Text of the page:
Push Back the Clock for Me
2000-03-30, Civic Memorial Auditorium, Fargo, ND
Flagging Down the Double E’s is an email newsletter exploring Dylan shows of yesteryear. Subscribe here to get a new entry delivered to your inbox every week:
As I'm sure everyone reading this knows, Bob Dylan released his first original song in eight years last week. As I'm sure everyone also knows, it's almost 17 minutes - his longest song to date.
One of my first thoughts listening to it was, too bad he'll never play this live.
One of my second thoughts was … well, won't he?
This sent me down a rabbit hole, figuring out how many of his longest tracks he has played live. The results are encouraging.
His longest track until now, "Highlands" (16:32) he has played a handful of times, including once on this spring 2000 tour. Of the five next longest, he's played three: "Desolation Row" (11:18), "Joey" (11:06), and "Brownsville Girl" (11:03). The two he hasn't: "Tempest (13:55) and "Sad-Eyed Lady of the Lowlands" (11:22).
In some cases, he gets through these marathon songs by lopping off a verse or two. In the most extreme example, "Brownsville Girl," he lopped off all the verses, just repeating the chorus a few times and letting his backup singers do the heavy lifting. The edits aren’t usually not quite that dramatic, but even "Desolation Row" rarely gets the full ten verses. On the other hand, he sung all 20 verses of "Highlands" on this tour and still managed to knock five minutes off the run time by picking up the pace and cutting some instrumental bits.
So "Murder Most Foul" could easily get performed. Maybe he'll cut out the Wolfman Jack playlist in the second half. Maybe he’ll only sing that part. Maybe he'll sing the entire thing faster. Hell, maybe he'll crop it to give it a happy ending. "President Kennedy was a-ridin' high / Good day to be livin' - Alright, thank you Boston!"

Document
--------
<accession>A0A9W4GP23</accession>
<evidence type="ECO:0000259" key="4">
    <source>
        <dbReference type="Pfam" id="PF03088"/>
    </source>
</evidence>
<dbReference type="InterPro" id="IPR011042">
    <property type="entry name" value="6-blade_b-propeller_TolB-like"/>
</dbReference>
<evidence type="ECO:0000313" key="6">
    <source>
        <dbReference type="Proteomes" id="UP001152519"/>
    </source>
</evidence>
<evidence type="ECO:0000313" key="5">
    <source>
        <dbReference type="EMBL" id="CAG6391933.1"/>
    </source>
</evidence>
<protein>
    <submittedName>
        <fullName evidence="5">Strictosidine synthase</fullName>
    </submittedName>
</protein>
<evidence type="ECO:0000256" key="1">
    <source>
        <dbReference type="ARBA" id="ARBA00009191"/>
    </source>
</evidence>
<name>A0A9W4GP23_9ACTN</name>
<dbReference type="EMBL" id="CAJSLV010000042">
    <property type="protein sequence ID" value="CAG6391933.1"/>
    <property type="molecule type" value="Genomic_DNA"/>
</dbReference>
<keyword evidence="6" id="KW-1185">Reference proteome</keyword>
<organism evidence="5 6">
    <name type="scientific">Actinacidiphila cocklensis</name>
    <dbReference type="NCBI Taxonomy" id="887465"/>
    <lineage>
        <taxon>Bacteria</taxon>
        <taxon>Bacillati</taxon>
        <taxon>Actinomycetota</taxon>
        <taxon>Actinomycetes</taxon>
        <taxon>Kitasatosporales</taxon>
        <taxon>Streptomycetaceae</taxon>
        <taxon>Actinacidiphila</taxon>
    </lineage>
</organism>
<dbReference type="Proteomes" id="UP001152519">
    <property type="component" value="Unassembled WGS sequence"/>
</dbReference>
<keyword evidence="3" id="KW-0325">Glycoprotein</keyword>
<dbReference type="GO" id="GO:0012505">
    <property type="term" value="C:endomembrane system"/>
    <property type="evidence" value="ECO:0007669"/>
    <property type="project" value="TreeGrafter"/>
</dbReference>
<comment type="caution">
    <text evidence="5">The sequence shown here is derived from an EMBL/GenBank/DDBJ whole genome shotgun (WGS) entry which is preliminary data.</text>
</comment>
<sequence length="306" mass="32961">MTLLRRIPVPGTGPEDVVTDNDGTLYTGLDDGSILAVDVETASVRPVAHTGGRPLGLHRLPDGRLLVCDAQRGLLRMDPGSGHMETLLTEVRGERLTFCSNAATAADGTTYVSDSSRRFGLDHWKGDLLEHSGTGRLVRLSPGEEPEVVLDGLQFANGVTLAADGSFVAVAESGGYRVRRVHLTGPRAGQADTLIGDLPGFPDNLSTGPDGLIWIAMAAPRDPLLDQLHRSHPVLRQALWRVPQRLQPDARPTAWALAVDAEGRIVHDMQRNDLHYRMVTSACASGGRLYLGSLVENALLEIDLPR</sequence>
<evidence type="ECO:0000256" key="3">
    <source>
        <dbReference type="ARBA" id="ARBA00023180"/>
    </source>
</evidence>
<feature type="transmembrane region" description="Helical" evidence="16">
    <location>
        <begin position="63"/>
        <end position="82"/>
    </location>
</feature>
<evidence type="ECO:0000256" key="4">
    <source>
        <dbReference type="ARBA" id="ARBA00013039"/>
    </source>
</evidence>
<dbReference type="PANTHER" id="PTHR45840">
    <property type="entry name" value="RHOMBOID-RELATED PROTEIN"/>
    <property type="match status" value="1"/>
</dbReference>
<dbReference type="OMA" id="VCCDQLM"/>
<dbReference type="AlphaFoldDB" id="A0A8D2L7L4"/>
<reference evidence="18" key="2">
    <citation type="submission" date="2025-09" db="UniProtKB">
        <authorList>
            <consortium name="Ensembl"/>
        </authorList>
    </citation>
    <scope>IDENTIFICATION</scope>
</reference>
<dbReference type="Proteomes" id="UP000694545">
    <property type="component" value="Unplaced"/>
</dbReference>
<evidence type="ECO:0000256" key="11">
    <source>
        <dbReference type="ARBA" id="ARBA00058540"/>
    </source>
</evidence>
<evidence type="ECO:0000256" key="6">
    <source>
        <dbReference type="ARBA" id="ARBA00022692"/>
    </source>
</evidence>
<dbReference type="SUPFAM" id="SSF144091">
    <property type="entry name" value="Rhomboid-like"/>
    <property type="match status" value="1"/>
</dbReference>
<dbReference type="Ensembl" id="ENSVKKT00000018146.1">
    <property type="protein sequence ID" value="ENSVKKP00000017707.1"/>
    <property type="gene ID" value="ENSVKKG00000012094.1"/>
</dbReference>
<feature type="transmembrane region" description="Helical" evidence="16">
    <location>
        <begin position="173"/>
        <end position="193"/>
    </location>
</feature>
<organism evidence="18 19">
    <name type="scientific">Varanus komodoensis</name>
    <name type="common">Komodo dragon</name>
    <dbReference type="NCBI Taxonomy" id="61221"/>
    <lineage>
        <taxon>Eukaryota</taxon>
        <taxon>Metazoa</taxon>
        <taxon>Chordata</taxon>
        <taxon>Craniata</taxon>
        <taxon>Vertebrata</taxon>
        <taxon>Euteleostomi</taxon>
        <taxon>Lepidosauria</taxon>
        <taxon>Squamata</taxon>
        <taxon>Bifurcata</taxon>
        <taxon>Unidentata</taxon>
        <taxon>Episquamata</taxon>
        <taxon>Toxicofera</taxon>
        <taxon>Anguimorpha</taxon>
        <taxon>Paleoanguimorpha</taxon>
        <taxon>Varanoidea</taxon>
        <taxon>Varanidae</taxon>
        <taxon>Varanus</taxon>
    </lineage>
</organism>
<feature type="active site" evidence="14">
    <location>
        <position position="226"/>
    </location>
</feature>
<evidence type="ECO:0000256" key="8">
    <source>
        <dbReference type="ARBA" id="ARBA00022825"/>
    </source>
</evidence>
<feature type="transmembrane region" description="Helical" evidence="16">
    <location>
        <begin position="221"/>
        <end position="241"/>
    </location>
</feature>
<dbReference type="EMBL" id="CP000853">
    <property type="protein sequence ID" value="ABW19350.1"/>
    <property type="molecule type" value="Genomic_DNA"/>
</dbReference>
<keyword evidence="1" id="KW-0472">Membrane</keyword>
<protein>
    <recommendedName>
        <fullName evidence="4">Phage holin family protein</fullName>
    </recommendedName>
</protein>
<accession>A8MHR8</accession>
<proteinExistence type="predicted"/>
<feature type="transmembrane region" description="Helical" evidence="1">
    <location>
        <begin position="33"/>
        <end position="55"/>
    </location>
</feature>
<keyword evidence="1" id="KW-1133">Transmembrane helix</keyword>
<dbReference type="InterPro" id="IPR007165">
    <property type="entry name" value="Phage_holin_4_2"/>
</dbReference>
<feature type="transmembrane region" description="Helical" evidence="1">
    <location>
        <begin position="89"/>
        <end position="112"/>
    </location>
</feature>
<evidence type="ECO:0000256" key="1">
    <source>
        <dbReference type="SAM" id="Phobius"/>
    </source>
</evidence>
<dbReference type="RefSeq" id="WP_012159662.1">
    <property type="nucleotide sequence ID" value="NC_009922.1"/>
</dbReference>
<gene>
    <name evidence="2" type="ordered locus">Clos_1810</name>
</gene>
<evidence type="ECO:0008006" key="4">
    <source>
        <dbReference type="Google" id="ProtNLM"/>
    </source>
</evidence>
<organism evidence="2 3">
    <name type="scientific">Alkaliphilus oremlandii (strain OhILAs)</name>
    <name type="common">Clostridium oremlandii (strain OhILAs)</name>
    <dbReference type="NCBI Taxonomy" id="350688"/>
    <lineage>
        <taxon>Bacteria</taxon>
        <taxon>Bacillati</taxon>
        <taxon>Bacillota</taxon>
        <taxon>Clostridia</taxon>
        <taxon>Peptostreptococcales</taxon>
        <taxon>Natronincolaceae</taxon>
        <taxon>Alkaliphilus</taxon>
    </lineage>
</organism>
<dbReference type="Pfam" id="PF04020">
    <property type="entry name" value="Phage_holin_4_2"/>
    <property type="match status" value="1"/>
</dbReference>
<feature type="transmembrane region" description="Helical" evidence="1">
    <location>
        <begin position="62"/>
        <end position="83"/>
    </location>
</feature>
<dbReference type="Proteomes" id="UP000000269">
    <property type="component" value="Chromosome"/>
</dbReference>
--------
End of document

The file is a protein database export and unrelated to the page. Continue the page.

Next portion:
The fact that Bob released his longest song almost sixty years into his professional career got me wondering if his songs are getting longer overall. And since I've got nothing but time right now (what am I going to do, go outdoors?), I plotted out each album by average song length. I excluded covers sets and soundtracks. I found the results interesting, and not quite what I expected.
Here's the graph, then I'll point out what it showed (other than that I have too much time on my hands):
1. The trend is not exactly that Bob songs get longer over time. However, three of his five recent “comeback era” albums feature the longest songs of his career. If "Murder Most Foul" ends up the next album, that trend will surely continue.
2. Up until this latest run, he follows trends. His songs get longer and longer for a while, then they get shorter and shorter. I half expected this scatterplot to be all over the place. It's not.
3. He's lurching around more in this current period than he ever has before. But again, to continue the trend and lurch back down, the other songs on his next album would have to be pretty damn short if "Murder Most Foul" is included.
4. No surprise that the acoustic-retrenchment period in the late '60s and early '70s featured extremely short songs, but I was surprised they were so much shorter than the initial folk run. That is, other than the first album (which was mostly covers so doesn’t even really count, but seemed like I should include).
It would be fun to do this with live songs sometime - what years did he play each song forever, etc - though there are so many data points I'm not sure where I’d begin.